Over the last dozen years, whistleblowers at the National Security Agency have had a rough track record, facing FBI raids and lawsuits.
Seventy years old and on crutches, both legs lost to diabetes, Bill Binney worked at the National Security Agency nearly three decades as one of its leading crypto-mathematicians.
He then became one of its leading whistleblowers.
Binney recalls the July morning seven years ago when a dozen gun-wielding FBI agents burst through the front door of his home, at the end of a cul-de-sac a 10-minute drive from the NSA’s headquarters in Fort Meade, Md.
“I first knew that they were in there when they were pointing a gun at me as I was coming out of the shower,” Binney says.
Bill Binney (shown here in Berlin, Germany, on July 3) worked for the NSA for three decades before quitting after he discovered the agency was using software he created for domestic spying on U.S. citizens.
When I ask him why the agents were there, he replies: “Well, it was to keep us quiet.”
The NSA is overseen by Congress, the courts, and other government departments. It’s also supposed to be watched from the inside by its own workers.
But over the last dozen years, whistleblowers like Binney have had a rough track record.
Those who tried unsuccessfully to work within the system say Edward Snowden — the former National Security Agency contractor who shared top-secret documents with reporters — learned from their bitter experience.
For Binney, the decision to quit the NSA and become a whistleblower began a few weeks after the terrorist attacks of Sept. 11, 2001, when he says he discovered the spy agency had begun using software he’d created to scoop up information on Americans — all without a court order.
“I had to get out of there, because they were using the program I built to do domestic spying, and I didn’t want any part of it, I didn’t want to be associated with it,” he says. “I look at it as basically treason. They were subverting the Constitution.”
Binney says he and two other NSA colleagues who also quit tried sounding the alarm with congressional committees. But because they did not have documents to prove their charges, nobody believed them. Snowden, he says, did not repeat that mistake.
“He recognized right away, it was very clear to me, that if he wanted anybody to believe him, he’d have to take a lot of documentation with him — which is what he did,” Binney says.
‘Your Life Is Never The Same’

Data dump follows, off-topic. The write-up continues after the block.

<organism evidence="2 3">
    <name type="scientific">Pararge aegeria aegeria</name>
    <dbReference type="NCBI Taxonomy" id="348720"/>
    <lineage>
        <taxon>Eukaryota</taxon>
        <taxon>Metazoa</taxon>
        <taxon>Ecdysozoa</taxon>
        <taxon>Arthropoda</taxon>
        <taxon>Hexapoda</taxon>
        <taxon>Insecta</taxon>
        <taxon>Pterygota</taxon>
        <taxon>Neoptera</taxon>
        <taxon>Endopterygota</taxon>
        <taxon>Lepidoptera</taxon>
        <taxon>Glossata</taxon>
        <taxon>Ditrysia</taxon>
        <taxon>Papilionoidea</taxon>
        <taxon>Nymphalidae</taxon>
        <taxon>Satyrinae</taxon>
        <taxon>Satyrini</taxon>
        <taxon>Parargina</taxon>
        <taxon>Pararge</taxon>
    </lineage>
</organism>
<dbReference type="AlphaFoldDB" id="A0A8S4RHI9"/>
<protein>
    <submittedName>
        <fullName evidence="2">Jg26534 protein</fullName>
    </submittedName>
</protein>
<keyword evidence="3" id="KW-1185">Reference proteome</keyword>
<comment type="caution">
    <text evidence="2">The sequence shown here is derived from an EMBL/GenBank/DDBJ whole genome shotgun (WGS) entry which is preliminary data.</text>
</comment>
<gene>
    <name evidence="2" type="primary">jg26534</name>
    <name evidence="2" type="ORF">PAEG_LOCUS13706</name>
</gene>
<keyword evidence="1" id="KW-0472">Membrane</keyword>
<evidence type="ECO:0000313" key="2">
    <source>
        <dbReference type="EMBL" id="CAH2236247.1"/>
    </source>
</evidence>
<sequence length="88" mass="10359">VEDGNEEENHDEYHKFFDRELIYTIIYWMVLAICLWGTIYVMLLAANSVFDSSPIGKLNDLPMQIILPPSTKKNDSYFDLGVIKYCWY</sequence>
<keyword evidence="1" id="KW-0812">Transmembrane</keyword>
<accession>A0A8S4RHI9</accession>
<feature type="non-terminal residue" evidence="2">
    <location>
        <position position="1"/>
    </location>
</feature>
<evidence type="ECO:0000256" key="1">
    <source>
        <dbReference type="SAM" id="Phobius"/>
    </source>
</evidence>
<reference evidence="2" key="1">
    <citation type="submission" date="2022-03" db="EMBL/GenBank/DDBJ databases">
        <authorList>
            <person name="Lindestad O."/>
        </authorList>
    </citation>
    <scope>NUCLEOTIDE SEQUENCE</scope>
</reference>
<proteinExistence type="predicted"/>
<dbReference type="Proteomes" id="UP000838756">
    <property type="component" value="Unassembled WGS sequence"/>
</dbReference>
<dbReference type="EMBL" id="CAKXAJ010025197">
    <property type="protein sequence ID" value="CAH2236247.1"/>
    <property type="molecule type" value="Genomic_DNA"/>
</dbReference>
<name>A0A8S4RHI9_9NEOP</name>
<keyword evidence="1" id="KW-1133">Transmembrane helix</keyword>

And that’s why, he says, Snowden has had such an impact. Others have tried to work within the system. For example, computer expert Thomas Drake thought blowing the whistle on what he considered unconstitutional NSA programs would shake things up there. Instead, what got shaken up was his own life.
“The only person who was investigated, prosecuted, charged in secret, then was indicted, then ended up facing trial and 35 years in prison was myself,” he says.
Thomas Drake (also shown here in Berlin on July 3), another NSA whistleblower, was charged with violating the Espionage Act for showing unclassified NSA information to a reporter.
Adam Berry/Getty Images
Drake had taken his case both to the NSA and Congress. After concluding his complaints were going nowhere, he showed unclassified information from the NSA to a newspaper reporter. For that he was charged with violating the Espionage Act. The FBI raided his home, too — four months after Binney’s.
“Your life’s never the same. All your colleagues and people you used to work with all disappear. You’re persona non grata, you’re radioactive,” he says.
“On top of that, you’re spending tens of thousands of dollars defending yourself with a private attorney. So now you’re practically bankrupt, you’re declared indigent before the court, your family’s questioning who you are and what you’re up to and why you brought all this on us.”
The case against Drake fell apart days before he was to go to trial in 2011; he got off with a misdemeanor plea bargain and these days works at an Apple store. Like Binney, Drake thinks what happened to him was a cautionary tale for Snowden.
“Snowden carefully saw what happened to me and others, and it was clear … there was no other recourse,” he says.
Not everyone agrees.